Volkswagen Emissions Scandal: Are We Willing to Demand More from Corporate Citizens?

Volkswagen Emissions Scandal: Are We Willing to Demand More from Corporate Citizens?

Automobile manufacturers, supply chains, and consumers have been rocked by the recent discovery of Volkswagen’s decision to cheat emission standards on its diesel vehicles by integrating software designed to trick emissions tests. In the wake of Volkswagen’s exposure, recalls and fines have begun in multiple countries, VW’s stocks have dropped, and fellow German automobile makers have waited with baited breath to see if their own brands will suffer as well. Notably, VW’s CEO Martin Winterkorn also resigned in the midst of the scandal. To what extent should VW as a corporation or Winterkorn as its leader take responsibility for this scandal? And how should manufacturers, consumers, and supply chain leaders respond?

Notably, VW is not entirely unique in designing a go-around in meeting the demanding industry standards that require both fuel efficiency and environmental sustainability. Often, companies and their leadership can be blindsided by the need to deliver KPI’s and share holder returns by any means possible. Yet this unethical, illegal, and outright deceptive practice should not go unnoticed; in cases where it does come to light, personal and organizational accountability are critical. A slap on the wrist is insufficient.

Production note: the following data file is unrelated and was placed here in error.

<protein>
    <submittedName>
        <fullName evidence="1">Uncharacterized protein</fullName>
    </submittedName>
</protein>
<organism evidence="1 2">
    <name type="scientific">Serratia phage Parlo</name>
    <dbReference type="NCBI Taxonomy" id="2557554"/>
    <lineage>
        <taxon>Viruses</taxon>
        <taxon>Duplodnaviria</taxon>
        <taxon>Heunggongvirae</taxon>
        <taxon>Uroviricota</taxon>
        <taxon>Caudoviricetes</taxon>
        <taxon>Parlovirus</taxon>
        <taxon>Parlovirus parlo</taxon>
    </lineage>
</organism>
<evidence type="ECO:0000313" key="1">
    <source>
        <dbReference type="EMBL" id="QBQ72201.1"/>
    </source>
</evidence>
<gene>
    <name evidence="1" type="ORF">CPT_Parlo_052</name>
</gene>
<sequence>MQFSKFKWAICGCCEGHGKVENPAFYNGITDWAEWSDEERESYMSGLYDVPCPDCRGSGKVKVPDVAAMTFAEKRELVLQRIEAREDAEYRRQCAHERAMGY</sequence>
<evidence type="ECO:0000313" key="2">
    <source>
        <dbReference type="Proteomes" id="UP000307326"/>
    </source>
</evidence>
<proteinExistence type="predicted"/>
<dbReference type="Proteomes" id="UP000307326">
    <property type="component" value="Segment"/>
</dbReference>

There should be only one set of standards of punishment for such white collar crimes, and they should require guilty parties to take full accountability for the ripple effects that happen across supply chains.Debates, however,do emerge about how harsh punishment should be for VW or organizations like it. Are we desensitized? If so, as ethical thought leaders we should push against this desensitization, and we should refuse to rationalize unethical practices that put multiple industries and their consumers at risk.

We are responsible for generating changes in habit. Insofar as Winterkorn headed such a deceptive operation he should not in his resignation maintain the benefits of a golden parachute, getting compensated with a high salary, bonuses, and stock options while others deal with the losses he caused.

A key question then arises, and VW is positioned to help the industry address it: Are we willing to change, and to demand more from corporate citizens?

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